Limitations of this study include the use of electronic medical charts that may contain inaccuracies in coding or omissions, and patient visits that might have occurred outside of the data vendor delivery network are not captured. Also, physician prescriptions may not reflect a patient’s actual compliance. To assess BP control, the study required that patients had ≥ 1 visit before and after treatment initiation. This requirement may have resulted in the inclusion of patients who sought health services more intensively and were potentially more closely managed for their hypertension.
In addition, the identification of hypertensive patients relied on a single elevated BP reading measured during the 3-month baseline period, which is not a definitive standard for diagnosing hypertension. However, patients were also required to initiate antihypertensive therapy, reducing the likelihood of including nonhypertensive patients in the study population. Another limitation of this study is the fact that patients who remained on monotherapy throughout the follow-up period were not analyzed. Therefore, as stated above, it is not possible to determine from this study whether initial combination therapy is beneficial for all patients.
Finally, despite efforts made to control for a comprehensive selection of baseline demographics and clinical characteristics in the matching algorithm, there may have been residual confounding effects from factors that could not be observed in the database and may have explained the physician’s choice of initial treatment. Nevertheless, large observational studies, well designed and with appropriate statistical techniques adjusting for potential confounding factors through matching techniques, can provide valuable information with real-life scenarios and high generalizability.
Results of the current real-world study suggest that early versus delayed combination treatment is advantageous in decreasing the risk of CV events in most patients with hypertension and that this effect occurs primarily through greater BP reduction and more rapid achievement of goal BP. Initial relative to subsequent treatment with combination therapy was also associated with a significant reduction in healthcare resource use. It is noteworthy that these results were obtained in a patient population consisting largely of patients with stage 1 hypertension in whom initial combination therapy is not routinely recommended. Although these retrospective data cannot be a sufficient basis for changing treatment guidelines, they strongly suggest that the routine use of initial combination therapy is a superior treatment strategy for a large segment of the hypertensive population, including many patients with relatively mild hypertension. The only apparent downside relates to patients with low diastolic BP in whom overly aggressive BP reduction may be deleterious.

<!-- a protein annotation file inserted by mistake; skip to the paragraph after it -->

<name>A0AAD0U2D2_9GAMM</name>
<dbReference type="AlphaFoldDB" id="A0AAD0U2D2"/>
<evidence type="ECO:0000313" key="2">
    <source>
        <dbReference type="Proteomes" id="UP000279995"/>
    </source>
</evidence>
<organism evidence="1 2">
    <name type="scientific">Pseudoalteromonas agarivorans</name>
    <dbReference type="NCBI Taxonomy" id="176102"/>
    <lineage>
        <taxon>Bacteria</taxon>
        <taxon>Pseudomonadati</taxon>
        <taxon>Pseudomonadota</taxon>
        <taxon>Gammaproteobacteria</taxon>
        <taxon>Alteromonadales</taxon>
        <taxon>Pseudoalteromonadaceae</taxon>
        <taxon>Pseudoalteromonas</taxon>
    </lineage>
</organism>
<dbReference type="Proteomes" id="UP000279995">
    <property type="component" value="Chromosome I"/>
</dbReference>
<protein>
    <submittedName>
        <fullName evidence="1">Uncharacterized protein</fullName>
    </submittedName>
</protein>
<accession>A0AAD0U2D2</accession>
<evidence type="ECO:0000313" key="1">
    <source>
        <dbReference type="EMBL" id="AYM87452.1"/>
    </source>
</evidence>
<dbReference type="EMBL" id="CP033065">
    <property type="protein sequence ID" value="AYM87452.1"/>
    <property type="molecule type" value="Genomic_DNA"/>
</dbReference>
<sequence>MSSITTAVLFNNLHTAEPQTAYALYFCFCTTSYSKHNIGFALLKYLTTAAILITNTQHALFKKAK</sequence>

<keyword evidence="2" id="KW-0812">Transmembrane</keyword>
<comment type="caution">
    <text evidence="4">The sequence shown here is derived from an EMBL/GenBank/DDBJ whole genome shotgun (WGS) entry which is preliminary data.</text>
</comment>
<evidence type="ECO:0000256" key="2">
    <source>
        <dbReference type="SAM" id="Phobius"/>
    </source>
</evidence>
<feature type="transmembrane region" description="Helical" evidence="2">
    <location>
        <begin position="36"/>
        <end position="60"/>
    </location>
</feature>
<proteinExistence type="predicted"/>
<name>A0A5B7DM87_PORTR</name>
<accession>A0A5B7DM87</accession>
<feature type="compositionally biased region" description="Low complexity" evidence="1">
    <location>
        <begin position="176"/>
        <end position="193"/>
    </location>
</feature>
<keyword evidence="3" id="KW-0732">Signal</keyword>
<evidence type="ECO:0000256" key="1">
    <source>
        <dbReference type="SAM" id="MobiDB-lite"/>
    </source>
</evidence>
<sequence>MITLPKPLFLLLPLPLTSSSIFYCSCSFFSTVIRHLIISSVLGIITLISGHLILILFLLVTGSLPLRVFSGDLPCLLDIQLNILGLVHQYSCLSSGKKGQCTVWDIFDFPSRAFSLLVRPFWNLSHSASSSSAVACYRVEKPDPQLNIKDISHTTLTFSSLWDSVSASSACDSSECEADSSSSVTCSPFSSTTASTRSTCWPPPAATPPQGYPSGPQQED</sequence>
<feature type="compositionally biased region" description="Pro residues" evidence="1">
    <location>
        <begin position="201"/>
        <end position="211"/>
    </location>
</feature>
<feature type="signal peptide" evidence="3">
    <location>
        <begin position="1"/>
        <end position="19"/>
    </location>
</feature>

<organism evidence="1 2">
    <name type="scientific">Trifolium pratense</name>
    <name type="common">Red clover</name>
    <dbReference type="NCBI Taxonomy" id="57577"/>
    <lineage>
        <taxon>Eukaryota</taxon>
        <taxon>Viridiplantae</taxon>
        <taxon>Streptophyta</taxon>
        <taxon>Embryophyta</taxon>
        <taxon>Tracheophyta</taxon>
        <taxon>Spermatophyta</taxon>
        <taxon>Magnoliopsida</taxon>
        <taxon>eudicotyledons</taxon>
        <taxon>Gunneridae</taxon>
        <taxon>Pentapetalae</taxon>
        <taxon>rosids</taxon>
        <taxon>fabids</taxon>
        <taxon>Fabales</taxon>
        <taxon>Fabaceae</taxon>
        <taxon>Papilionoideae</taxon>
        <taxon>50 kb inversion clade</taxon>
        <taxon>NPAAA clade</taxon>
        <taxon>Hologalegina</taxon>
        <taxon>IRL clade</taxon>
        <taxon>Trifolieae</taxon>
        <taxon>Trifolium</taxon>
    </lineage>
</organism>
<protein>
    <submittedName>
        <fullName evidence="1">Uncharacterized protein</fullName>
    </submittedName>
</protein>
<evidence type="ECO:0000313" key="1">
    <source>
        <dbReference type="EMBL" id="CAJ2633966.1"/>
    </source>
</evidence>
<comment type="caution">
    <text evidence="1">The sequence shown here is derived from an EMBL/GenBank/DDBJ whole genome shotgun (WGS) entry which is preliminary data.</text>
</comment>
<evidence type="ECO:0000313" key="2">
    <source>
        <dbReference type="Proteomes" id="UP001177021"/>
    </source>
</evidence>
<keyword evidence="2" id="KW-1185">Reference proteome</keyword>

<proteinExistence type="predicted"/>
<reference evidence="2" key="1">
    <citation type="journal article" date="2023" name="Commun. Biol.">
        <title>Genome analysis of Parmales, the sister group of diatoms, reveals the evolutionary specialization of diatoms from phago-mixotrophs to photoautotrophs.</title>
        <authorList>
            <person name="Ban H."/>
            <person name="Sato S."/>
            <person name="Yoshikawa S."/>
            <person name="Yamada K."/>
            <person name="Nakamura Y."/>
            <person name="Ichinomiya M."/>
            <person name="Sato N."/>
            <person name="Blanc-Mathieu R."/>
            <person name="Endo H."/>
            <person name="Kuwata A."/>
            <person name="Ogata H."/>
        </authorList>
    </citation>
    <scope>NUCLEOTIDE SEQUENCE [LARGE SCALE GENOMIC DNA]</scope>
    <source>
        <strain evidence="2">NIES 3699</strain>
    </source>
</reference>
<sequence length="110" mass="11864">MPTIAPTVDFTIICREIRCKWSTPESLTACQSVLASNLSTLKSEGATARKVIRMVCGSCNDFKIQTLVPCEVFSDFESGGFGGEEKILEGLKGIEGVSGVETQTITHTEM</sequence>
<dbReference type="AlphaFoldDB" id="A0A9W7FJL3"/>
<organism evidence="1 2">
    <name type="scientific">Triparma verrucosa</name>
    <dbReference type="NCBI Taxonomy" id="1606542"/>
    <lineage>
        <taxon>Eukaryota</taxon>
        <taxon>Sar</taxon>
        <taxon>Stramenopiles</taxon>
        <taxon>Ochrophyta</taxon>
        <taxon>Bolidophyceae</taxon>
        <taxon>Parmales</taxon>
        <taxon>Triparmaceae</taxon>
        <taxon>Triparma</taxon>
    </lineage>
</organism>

Source of Funding
This research was funded by Novartis Pharma AG, Basel, Switzerland.
Four of the authors (Ms Parise, Ms Lafeuille, Mr Lefebvre, and Dr Duh) are employees of Analysis Group, Inc, a consulting company that has received research grants from Novartis Pharma AG. Ms Falvey is an employee of Novartis Pharma AG. Dr Gradman has received research grants from Novartis Pharma AG, Basel, Switzerland.
Parts of the work were presented as posters at the American Society of Hypertension 26th Annual Scientific Meeting and Exposition, New York, NY, May 21–24, 2011.
- Received July 6, 2012.
- Revision received August 2, 2012.
- Accepted October 27, 2012.
- © 2013 American Heart Association, Inc.
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Novelty and Significance
What Is New?
This was the first study evaluating the comparative effectiveness of initial versus delayed combination therapy on CV event rates and its relationship to BP reduction and goal attainment and healthcare resource use using real-world data.
Matched design ensured balanced characteristics between study cohorts.
What Is Relevant?
Initial combination therapy significantly increased the magnitude of BP reduction and reduced the median time required to achieve BP targets.
Initial combination therapy significantly decreased the risk of CV events and the rates of healthcare resource use.
Initial versus delayed treatment with combination therapy was associated with a decreased risk of CV events, and this effect occurs primarily through better and more rapid BP control.
Initial relative to subsequent treatment with combination therapy was also associated with a significant reduction in healthcare resource use.